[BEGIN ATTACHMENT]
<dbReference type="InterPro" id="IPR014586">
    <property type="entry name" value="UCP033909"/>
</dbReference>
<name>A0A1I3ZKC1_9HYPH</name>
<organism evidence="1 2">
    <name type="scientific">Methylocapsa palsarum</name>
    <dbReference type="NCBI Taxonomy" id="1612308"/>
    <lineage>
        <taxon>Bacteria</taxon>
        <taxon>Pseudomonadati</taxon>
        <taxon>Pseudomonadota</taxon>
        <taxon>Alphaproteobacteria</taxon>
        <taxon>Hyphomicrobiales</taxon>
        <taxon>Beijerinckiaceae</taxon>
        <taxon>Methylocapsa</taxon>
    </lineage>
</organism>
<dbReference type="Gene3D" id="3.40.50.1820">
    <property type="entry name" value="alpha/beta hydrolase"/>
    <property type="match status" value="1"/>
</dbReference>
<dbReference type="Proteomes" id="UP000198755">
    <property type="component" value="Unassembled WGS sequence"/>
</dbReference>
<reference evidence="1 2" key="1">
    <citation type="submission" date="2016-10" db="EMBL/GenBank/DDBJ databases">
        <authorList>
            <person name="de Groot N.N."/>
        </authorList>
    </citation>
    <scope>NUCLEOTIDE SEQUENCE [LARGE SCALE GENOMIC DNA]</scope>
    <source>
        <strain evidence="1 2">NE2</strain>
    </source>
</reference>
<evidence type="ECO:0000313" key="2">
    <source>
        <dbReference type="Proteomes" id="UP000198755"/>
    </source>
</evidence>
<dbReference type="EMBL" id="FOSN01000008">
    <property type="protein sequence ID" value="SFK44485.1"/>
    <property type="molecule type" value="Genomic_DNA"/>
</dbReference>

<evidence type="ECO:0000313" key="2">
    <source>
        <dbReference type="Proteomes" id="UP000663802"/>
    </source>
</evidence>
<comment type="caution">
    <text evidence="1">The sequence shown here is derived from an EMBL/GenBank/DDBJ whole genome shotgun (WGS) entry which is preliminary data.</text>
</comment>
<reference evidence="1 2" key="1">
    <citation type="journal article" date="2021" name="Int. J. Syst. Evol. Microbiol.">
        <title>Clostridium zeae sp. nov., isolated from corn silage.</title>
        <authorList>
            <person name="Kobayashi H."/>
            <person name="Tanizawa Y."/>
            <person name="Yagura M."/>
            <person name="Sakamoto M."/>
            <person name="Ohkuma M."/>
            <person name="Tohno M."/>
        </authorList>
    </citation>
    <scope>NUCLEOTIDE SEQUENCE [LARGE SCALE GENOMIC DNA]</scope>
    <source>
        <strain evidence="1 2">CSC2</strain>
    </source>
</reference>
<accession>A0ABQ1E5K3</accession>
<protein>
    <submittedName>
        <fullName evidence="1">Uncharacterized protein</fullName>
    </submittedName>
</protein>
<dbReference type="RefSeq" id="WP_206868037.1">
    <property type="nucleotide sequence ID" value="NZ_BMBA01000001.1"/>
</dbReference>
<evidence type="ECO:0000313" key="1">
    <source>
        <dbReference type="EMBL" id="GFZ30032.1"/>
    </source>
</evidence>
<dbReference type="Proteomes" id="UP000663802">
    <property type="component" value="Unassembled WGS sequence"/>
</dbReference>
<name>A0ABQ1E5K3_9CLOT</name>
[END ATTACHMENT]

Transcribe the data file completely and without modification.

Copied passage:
<dbReference type="InterPro" id="IPR014586">
    <property type="entry name" value="UCP033909"/>
</dbReference>
<name>A0A1I3ZKC1_9HYPH</name>
<organism evidence="1 2">
    <name type="scientific">Methylocapsa palsarum</name>
    <dbReference type="NCBI Taxonomy" id="1612308"/>
    <lineage>
        <taxon>Bacteria</taxon>
        <taxon>Pseudomonadati</taxon>
        <taxon>Pseudomonadota</taxon>
        <taxon>Alphaproteobacteria</taxon>
        <taxon>Hyphomicrobiales</taxon>
        <taxon>Beijerinckiaceae</taxon>
        <taxon>Methylocapsa</taxon>
    </lineage>
</organism>
<dbReference type="Gene3D" id="3.40.50.1820">
    <property type="entry name" value="alpha/beta hydrolase"/>
    <property type="match status" value="1"/>
</dbReference>
<dbReference type="Proteomes" id="UP000198755">
    <property type="component" value="Unassembled WGS sequence"/>
</dbReference>
<reference evidence="1 2" key="1">
    <citation type="submission" date="2016-10" db="EMBL/GenBank/DDBJ databases">
        <authorList>
            <person name="de Groot N.N."/>
        </authorList>
    </citation>
    <scope>NUCLEOTIDE SEQUENCE [LARGE SCALE GENOMIC DNA]</scope>
    <source>
        <strain evidence="1 2">NE2</strain>
    </source>
</reference>
<evidence type="ECO:0000313" key="2">
    <source>
        <dbReference type="Proteomes" id="UP000198755"/>
    </source>
</evidence>
<dbReference type="EMBL" id="FOSN01000008">
    <property type="protein sequence ID" value="SFK44485.1"/>
    <property type="molecule type" value="Genomic_DNA"/>
</dbReference>

<evidence type="ECO:0000313" key="2">
    <source>
        <dbReference type="Proteomes" id="UP000663802"/>
    </source>
</evidence>
<comment type="caution">
    <text evidence="1">The sequence shown here is derived from an EMBL/GenBank/DDBJ whole genome shotgun (WGS) entry which is preliminary data.</text>
</comment>
<reference evidence="1 2" key="1">
    <citation type="journal article" date="2021" name="Int. J. Syst. Evol. Microbiol.">
        <title>Clostridium zeae sp. nov., isolated from corn silage.</title>
        <authorList>
            <person name="Kobayashi H."/>
            <person name="Tanizawa Y."/>
            <person name="Yagura M."/>
            <person name="Sakamoto M."/>
            <person name="Ohkuma M."/>
            <person name="Tohno M."/>
        </authorList>
    </citation>
    <scope>NUCLEOTIDE SEQUENCE [LARGE SCALE GENOMIC DNA]</scope>
    <source>
        <strain evidence="1 2">CSC2</strain>
    </source>
</reference>
<accession>A0ABQ1E5K3</accession>
<protein>
    <submittedName>
        <fullName evidence="1">Uncharacterized protein</fullName>
    </submittedName>
</protein>
<dbReference type="RefSeq" id="WP_206868037.1">
    <property type="nucleotide sequence ID" value="NZ_BMBA01000001.1"/>
</dbReference>
<evidence type="ECO:0000313" key="1">
    <source>
        <dbReference type="EMBL" id="GFZ30032.1"/>
    </source>
</evidence>
<dbReference type="Proteomes" id="UP000663802">
    <property type="component" value="Unassembled WGS sequence"/>
</dbReference>
<name>A0ABQ1E5K3_9CLOT</name>